In wartime, the companies of grenadiers were detached from the regiment and converged into a Grenadier Corps (ad hoc battalions). However, these converged battalions seem to have been employed mostly as elite light troops. Only in some extreme cases would they fight among the elite line infantry battalions.

At the outbreak of the Seven Years War, the regiment was organised as follows:

  • Regimental Staff
  • I. Battalion
    • Battalion Staff
    • 1. Grenadier Company
    • 1. Fusilier Company
    • 2. Fusilier Company
    • 3. Fusilier Company
    • 4. Fusilier Company
    • 5. Fusilier Company
    • 6. Fusilier Company
    • 1. Sharpshooter Company
  • II. Battalion
    • Battalion Staff
    • 2. Grenadier Company
    • 7. Fusilier Company
    • 8. Fusilier Company
    • 9. Fusilier Company
    • 10. Fusilier Company
    • 11. Fusilier Company
    • 12. Fusilier Company
    • 2. Sharpshooter Company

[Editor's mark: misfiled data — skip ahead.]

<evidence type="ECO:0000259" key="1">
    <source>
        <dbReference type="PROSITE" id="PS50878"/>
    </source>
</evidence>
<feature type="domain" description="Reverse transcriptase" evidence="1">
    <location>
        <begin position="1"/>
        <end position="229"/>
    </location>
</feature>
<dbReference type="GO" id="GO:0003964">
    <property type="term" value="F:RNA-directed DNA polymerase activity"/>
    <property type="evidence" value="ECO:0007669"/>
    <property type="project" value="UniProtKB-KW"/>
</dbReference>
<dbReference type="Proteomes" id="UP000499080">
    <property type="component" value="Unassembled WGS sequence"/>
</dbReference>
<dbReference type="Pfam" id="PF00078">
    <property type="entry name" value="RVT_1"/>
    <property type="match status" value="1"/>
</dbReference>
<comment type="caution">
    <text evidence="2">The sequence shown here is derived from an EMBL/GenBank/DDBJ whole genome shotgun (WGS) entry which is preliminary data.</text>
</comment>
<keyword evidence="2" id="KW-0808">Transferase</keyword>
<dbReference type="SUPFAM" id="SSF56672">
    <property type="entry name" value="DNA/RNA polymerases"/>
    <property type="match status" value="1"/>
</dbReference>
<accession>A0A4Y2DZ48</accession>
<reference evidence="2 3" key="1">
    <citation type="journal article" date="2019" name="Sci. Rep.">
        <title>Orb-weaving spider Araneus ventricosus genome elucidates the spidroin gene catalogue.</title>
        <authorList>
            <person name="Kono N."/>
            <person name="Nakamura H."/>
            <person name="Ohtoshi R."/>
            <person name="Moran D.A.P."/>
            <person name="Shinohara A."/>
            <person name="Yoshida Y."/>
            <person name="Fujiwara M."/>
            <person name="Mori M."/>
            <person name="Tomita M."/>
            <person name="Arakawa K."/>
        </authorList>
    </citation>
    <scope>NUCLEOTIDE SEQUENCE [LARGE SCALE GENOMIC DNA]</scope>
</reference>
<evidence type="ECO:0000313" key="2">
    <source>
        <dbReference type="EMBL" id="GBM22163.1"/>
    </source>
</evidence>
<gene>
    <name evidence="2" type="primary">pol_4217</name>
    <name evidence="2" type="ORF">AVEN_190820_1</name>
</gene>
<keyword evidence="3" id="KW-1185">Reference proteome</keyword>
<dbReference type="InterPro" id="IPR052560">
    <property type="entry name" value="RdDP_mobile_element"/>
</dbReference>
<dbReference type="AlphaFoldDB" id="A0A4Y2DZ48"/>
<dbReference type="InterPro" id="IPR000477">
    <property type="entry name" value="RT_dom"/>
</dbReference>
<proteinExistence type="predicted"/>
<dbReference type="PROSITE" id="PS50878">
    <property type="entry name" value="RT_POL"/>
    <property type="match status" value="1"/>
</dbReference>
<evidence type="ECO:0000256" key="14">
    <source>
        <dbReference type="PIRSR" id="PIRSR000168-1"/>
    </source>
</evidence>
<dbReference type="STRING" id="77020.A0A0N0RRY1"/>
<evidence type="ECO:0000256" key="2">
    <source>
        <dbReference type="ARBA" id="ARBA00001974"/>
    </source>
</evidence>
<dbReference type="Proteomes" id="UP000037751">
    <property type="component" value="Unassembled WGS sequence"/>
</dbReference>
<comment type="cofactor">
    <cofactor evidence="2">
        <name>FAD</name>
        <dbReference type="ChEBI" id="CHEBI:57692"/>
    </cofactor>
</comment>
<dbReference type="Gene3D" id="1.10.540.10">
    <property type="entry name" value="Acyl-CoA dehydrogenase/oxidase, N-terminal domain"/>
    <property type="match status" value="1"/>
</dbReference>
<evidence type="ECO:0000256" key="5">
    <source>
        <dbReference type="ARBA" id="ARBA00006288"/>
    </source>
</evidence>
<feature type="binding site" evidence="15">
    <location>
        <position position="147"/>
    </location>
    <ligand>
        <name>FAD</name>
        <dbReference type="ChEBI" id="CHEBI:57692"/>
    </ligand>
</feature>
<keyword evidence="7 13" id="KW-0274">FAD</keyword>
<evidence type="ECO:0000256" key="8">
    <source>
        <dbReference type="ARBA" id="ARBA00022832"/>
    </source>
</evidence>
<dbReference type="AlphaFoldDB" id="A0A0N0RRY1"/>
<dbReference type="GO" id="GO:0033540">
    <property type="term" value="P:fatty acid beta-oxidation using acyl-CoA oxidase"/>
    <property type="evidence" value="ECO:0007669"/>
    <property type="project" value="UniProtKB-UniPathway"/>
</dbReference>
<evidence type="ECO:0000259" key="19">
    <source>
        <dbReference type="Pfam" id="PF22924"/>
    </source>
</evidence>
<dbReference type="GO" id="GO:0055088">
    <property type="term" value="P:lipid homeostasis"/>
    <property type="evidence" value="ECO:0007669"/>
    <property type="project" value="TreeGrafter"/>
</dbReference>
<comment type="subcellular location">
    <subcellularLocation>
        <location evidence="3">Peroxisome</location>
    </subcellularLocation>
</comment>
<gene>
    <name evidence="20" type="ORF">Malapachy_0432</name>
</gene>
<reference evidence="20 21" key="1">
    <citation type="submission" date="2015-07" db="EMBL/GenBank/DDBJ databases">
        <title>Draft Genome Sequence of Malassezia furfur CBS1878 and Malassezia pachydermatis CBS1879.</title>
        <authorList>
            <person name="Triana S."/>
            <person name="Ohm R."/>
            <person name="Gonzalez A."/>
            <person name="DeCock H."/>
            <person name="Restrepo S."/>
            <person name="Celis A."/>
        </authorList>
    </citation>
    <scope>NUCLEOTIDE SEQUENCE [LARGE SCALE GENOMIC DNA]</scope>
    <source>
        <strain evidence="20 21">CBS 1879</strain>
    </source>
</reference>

• III. Battalion (Depot)
    • Battalion Staff
    • 13. Fusilier Company
    • 14. Fusilier Company
    • 15. Fusilier Company
    • 16. Fusilier Company

Tactically a Grenz-Husar squadron was assigned to a foot battalion of the same Generalate.6

The regiment recruited in the north-eastern part of the Generalate of Karlstadt, in the Capitanate of Thurn, Barilovic, Szluin and Sichelburg.7 Its regimental staff was located in Szluin (present-day Slunj) in Croatia.8

During the Seven Years' War, the Chefs of the regiment were:

  • since 1753: vacant

During the Seven Years' War, its commanders were:

  • in 1756: Wenzel Baron Hnogek von Kleefeld
  • from 1758: Peter Vukassovich
  • from 1761: Johann Kallinic
  • from 1762: Joseph Baron von Lezzeny